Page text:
Putin, Erdoğan and Politicized Masculinity in a Global Context

Elizabeth Wood

March 27, 2018

Campus Center, 3rd floor, Room 3540, UMass Boston

Russian and Turkish Presidents Vladimir Putin and Recep Tayyip Erdoğan have both developed extensive playbooks of performed, political masculinity. These combinations of speech acts, visual photo-ops, and interpersonal dramas have served to show them as simultaneously democratic (because they look like the average man) and autocratic (because they seem to dominate all other men). In this talk I will explore some of the ways that politicized masculinity serves as a kind of glue that holds together their popular appeal and their authoritarianism.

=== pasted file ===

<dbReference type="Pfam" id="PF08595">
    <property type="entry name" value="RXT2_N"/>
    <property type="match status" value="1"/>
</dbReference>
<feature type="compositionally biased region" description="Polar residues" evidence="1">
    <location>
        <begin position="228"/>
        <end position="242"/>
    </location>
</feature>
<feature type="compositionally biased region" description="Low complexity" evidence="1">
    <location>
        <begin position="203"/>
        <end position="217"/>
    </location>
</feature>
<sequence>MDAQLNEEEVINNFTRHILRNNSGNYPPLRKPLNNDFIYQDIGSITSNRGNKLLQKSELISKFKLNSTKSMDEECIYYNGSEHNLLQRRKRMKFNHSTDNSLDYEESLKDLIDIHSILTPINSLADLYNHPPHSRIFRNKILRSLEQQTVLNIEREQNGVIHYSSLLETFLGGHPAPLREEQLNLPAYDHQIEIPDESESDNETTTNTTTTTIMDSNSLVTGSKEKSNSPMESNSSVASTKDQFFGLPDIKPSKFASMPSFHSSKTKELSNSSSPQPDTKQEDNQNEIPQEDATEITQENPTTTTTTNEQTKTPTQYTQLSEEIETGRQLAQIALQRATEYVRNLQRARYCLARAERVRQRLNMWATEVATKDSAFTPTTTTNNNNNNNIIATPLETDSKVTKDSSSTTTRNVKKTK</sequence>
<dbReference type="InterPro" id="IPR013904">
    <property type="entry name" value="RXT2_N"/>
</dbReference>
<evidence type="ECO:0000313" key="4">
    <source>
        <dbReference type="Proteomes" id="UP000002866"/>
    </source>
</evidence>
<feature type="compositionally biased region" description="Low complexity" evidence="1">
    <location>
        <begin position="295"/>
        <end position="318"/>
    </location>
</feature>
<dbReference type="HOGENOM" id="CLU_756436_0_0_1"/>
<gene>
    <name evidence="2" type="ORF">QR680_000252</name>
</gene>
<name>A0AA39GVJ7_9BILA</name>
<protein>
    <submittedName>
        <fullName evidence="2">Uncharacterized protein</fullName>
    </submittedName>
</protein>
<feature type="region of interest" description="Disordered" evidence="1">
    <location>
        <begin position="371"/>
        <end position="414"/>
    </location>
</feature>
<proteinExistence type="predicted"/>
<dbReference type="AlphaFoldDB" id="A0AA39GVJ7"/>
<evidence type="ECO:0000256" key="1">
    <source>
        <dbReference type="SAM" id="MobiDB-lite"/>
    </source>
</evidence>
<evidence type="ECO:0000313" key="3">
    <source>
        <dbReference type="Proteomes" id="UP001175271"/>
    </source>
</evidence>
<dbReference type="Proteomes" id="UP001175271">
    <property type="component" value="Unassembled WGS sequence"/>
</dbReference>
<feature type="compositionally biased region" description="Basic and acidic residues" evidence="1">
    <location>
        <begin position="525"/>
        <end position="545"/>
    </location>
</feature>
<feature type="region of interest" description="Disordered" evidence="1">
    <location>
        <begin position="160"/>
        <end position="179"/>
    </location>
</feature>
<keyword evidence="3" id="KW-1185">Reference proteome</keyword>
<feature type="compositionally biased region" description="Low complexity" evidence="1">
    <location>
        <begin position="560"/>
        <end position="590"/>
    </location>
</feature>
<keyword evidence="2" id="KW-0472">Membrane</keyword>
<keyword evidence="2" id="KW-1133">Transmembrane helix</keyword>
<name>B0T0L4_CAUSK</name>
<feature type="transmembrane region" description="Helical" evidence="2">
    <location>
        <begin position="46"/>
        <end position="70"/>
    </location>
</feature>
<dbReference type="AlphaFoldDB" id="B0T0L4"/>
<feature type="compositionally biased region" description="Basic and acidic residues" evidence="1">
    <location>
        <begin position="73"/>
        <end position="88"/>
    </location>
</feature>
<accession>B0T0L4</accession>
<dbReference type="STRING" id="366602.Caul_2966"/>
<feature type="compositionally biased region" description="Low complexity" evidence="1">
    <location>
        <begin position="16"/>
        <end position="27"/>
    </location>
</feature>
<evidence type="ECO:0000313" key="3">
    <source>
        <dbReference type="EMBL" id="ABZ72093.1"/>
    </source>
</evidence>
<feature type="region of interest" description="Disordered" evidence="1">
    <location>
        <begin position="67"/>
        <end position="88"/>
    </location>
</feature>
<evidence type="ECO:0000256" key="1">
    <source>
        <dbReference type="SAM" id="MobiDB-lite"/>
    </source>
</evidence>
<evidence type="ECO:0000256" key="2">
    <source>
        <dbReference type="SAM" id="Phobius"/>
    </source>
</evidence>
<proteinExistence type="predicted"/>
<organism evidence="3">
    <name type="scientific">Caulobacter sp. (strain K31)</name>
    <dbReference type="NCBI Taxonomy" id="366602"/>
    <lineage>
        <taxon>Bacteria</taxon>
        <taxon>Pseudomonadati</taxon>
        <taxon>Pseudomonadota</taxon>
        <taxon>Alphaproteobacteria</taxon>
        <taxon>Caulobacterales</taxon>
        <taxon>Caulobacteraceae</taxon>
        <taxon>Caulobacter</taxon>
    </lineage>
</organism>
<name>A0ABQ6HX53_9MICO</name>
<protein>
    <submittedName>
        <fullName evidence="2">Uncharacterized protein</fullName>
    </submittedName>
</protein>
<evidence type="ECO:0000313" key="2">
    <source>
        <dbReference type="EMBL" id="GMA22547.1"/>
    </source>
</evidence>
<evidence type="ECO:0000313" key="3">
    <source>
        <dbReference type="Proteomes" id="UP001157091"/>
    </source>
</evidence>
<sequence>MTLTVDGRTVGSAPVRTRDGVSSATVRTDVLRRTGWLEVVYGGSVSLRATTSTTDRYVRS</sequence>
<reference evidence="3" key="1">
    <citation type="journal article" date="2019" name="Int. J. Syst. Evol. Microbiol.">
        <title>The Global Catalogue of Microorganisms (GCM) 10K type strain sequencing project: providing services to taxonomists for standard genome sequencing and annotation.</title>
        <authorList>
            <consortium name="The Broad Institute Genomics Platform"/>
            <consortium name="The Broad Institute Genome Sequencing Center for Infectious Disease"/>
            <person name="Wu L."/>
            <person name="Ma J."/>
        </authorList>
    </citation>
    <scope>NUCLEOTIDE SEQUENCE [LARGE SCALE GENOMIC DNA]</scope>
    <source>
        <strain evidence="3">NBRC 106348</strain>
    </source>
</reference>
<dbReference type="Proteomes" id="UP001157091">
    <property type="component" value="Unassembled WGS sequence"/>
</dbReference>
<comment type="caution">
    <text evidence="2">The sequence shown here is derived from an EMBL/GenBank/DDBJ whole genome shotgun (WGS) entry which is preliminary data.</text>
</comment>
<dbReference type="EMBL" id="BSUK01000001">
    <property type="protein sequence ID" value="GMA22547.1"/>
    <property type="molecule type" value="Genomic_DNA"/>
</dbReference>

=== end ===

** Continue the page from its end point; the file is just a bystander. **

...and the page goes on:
This event is being cosponsored by the UMass Boston Global Governance and Human Security PhD Program; Department of Political Science; Department of History; Center for Women in Politics and Public Policy; Honors College; and Department of Anthropology.

Elizabeth A. Wood is Professor of Russian and Soviet History at MIT, where she also directs the Russian Studies Program.  Her books include The Baba and the Comrade: Gender and Politics in Revolutionary Russia (1997); Performing Justice: Agitation Trials in Early Soviet Russia (Cornell University Press, 2005); and Roots of Russia’s War in Ukraine (coauthored) (Woodrow Wilson Center/Columbia University Press, 2016). Recently she has been working on Vladimir Putin’s scenarios of power.  

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